Interestingly, a market research report found that translation companies in the future will eventually struggle to keep up with a more rapidly evolving language landscape. When understanding that overall output in the translation industry has so far remained stagnant over the last ten years or so, it is evident that there is a lot of catching-up to do.
Besides translating, machines have the potential to also help preserve languages about to go extinct. As 43% of existing languages are expected to die out, translation technology can empower minority communities to develop their own methods of keeping language alive. Chatbots, games, and word banks are a few ways technology will aid in keeping overlooked cultures alive and well.
In summary, translation technology is fascinating to observe as a field that continues to evolve. This is in particular due to the fact that companies are competing to offer the most human-sounding machine translations out there. This struggle between machine versus man makes quite an interesting backdrop to the evolution of automated translation.
Google, Microsoft, Yandex, DeepL and other corporations offer machine translator apps that balance speed and accuracy for top-grade international business solutions. These programs vary based on pricing and engine power, though, for the most part, they all hawk similar accomplishments and feats.
The history behind modern translation technology is a fascinating one. Early computer development in the 1940s, capitalizing off of earlier ideas for mechanized translation from the 17th century, culminated in a Cold War defense tool. A government-funded Russian to English machine translator was the prototype for the many apps we download on our phone nowadays.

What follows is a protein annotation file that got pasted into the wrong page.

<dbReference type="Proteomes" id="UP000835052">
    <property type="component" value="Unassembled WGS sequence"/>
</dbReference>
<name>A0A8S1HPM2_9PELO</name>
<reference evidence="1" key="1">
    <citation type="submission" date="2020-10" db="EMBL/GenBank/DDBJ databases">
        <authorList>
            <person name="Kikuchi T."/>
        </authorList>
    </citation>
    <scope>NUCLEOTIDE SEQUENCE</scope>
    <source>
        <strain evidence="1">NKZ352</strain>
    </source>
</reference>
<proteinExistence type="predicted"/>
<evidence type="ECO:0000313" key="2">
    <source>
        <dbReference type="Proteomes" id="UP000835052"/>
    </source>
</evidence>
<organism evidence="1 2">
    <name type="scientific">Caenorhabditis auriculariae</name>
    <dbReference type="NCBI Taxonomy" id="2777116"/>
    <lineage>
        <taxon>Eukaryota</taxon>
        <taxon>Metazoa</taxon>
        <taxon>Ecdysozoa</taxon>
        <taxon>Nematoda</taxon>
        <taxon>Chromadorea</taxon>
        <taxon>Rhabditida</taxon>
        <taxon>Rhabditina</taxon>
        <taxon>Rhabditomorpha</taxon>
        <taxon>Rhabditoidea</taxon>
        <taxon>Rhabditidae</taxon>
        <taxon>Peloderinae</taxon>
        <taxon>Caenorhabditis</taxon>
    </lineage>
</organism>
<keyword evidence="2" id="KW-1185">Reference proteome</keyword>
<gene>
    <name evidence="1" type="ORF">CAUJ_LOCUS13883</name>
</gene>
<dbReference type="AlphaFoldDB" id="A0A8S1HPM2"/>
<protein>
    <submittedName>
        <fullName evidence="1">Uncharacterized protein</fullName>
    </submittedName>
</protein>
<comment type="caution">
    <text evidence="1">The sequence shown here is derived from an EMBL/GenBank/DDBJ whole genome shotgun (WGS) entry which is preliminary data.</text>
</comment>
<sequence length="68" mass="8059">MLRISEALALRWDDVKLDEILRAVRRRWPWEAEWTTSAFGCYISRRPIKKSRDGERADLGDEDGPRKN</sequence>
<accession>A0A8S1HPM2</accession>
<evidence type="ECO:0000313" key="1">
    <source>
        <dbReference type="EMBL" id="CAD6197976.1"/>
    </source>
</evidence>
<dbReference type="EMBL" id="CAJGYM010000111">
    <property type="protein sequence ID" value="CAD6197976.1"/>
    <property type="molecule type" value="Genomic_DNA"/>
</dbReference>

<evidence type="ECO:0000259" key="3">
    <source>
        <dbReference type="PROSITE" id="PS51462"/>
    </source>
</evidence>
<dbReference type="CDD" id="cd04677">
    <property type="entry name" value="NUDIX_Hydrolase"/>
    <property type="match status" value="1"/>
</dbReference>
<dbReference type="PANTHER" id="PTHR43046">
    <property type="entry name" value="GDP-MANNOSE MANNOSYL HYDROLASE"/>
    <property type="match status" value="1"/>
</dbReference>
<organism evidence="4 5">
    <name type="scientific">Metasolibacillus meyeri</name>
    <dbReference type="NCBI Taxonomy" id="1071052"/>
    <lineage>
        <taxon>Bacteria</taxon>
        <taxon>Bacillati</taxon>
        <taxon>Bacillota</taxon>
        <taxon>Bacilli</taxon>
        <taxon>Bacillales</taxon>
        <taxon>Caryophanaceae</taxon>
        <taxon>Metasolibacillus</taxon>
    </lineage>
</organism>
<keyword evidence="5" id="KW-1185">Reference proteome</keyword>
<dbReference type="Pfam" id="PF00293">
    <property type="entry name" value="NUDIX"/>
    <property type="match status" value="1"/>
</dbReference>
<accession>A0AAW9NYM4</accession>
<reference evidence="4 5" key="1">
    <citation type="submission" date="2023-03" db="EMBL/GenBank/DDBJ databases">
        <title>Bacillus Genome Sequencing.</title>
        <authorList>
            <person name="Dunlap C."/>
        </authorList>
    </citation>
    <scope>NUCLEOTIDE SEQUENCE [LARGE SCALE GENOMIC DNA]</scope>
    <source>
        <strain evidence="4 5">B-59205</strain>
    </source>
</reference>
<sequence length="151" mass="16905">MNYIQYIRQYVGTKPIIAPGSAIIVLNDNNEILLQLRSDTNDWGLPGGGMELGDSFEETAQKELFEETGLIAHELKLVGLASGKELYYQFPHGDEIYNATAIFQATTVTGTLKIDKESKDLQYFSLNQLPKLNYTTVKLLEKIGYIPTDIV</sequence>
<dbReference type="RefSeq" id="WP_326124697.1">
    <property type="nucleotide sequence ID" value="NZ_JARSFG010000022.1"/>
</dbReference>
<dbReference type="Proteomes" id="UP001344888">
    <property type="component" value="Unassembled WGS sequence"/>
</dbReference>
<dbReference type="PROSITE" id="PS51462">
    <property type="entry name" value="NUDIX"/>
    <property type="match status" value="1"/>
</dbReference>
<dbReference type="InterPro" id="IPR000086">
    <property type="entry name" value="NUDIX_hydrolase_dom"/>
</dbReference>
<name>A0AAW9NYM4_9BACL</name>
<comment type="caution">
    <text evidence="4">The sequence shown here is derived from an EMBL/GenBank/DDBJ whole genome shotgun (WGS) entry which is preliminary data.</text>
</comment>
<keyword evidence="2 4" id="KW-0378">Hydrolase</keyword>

It is then obvious that the future of translation technology shines brighter than ever. Neural methods of data analysis and broad memory space, among other advantages, offer an effective combination for products. This trajectory, however, hinges upon their ability to keep up the pace of growing demand.
Other downsides of modern translator machines include an overemphasis on commonly spoken languages, to the point where thousands of indigenous dialects go unrecognized. Additionally, machines (so far) cannot pick up less obvious patterns of speech, like idioms, for example.
The AI industry is trying its hardest to imitate such nuances currently. Even so, this will still fail in the context of reproducing hand movements and facial expressions, two key components of verbal communication and messaging.
While human translators are the safest bet to convey information accurately, automations can save time and money. Therefore, the solution generally agreed upon in the industry is a human-machine hybrid, a chance to combine the virtues of both categories to make an extraordinary superpower.
About the author: Althea Chokwe is a Masters student focusing on International Relations at Nottingham Trent University. She writes on a regular basis, interested in issues relating to society, global culture, the economy, and more. Althea also enjoys teaching herself languages and is aiming to become a polyglot. Connect with her on LinkedIn here.